Friday, January 11, 2008

  • University choice 'a family decision'
  • Awards honour students who teach
  • Days of our lives, and other notes
  • Editor:
  • Chris Redmond
  • Communications and Public Affairs


Biology professor David Spafford is featured (as "the man of calcium channels and neurons") in a profile by fourth-year student Kate Gardiner that appears in the latest issue of SciBus, magazine of UW's science-and-business program.

Housing for the fall term

Application forms for fall 2008 housing in UW residences are now available online, with a deadline of January 28. Students can choose UW Place or Columbia Lake Village South, and can apply on their own or with roommates.

Upper-year housing information sessions about living both on and off campus next year will be offered at multiple times and locations in the UW residences January 15 through 23; a schedule is online.

Link of the day

Birthday of the first prime minister

When and where

Canadian Undergraduate Technology Conference continues through Saturday, Hilton Hotel, Toronto, details online.

Return-to-campus interviews for co-op students continue in the Tatham Centre; work reports in most programs due Monday.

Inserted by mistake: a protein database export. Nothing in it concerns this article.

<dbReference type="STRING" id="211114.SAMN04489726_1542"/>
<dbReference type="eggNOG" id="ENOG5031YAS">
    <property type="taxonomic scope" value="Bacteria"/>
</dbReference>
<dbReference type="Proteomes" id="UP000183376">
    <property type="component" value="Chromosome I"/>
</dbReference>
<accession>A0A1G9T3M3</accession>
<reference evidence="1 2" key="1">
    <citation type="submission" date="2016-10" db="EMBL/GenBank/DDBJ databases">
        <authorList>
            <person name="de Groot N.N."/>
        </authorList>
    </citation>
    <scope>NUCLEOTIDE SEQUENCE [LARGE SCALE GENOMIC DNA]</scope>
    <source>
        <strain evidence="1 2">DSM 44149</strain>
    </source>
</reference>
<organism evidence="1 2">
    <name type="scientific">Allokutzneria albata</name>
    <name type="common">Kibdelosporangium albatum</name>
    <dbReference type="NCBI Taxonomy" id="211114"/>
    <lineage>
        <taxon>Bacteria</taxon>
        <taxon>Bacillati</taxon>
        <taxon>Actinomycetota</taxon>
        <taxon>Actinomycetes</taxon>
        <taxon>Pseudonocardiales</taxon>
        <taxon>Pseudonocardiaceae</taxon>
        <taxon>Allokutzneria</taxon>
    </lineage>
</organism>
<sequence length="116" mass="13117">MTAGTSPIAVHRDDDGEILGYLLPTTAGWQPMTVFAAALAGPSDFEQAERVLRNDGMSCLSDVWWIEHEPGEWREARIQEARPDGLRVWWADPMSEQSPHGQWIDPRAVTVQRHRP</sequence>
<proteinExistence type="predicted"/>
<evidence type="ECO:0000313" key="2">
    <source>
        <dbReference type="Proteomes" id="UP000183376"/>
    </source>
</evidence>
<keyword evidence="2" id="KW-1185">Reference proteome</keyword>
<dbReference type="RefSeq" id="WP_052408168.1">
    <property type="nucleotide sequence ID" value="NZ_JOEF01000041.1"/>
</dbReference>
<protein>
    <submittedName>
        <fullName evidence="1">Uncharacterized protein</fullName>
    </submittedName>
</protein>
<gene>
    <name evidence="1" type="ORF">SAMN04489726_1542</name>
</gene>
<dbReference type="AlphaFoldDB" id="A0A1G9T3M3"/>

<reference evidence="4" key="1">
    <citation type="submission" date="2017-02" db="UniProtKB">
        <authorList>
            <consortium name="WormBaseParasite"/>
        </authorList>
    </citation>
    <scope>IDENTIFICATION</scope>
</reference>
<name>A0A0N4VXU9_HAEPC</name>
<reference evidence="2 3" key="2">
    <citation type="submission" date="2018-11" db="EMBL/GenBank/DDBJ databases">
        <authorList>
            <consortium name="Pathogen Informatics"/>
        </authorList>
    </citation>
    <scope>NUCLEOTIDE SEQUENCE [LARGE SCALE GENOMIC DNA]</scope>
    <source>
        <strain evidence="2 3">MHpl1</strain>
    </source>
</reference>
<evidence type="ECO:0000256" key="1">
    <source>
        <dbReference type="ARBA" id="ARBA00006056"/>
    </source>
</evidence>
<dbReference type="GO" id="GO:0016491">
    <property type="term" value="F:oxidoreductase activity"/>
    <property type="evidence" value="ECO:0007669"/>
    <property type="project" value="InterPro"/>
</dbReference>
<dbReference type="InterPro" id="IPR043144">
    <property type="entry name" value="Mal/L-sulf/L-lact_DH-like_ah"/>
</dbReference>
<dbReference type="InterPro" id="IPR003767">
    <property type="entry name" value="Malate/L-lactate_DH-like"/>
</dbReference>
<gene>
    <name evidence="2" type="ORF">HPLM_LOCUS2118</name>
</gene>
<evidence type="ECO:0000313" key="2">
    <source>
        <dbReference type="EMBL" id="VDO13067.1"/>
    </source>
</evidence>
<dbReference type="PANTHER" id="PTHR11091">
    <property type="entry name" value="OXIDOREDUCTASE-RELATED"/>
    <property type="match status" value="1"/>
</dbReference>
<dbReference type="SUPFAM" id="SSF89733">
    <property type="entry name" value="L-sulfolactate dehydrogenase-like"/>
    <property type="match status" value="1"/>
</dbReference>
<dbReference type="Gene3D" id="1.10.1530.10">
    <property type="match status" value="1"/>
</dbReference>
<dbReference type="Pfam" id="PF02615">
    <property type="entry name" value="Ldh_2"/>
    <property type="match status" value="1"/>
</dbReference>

Class enrolment for winter term ends today for distance education, January 18 for on-campus courses.

Leadership workshop on "creative activism" sponsored by Waterloo Public Interest Research Group, 1:30 to 3:30, Student Life Centre multipurpose room.

Philosophy colloquium: Iris Oved, Rutgers University, "The Mental Coining of Terms", 3:30, Humanities room 373.

Warrior sports: Women's volleyball vs. Lakehead, tonight 6:00, PAC. • Men's hockey vs. Toronto, tonight 7:30, vs. Ryerson Sunday 7:30, both at Icefield. • Men's volleyball vs. York, tonight 8:00; vs. Toronto, Saturday 6:00, both at PAC. • Track and field at Windsor CanAm Meet, today and Saturday. • Swimming at Guelph, Saturday from 9 a.m. • Basketball (men and women) at Western Saturday afternoon. • Women's hockey at Laurier, Saturday 7 p.m., RIM Park; vs. Laurier Sunday 2 p.m., Icefield.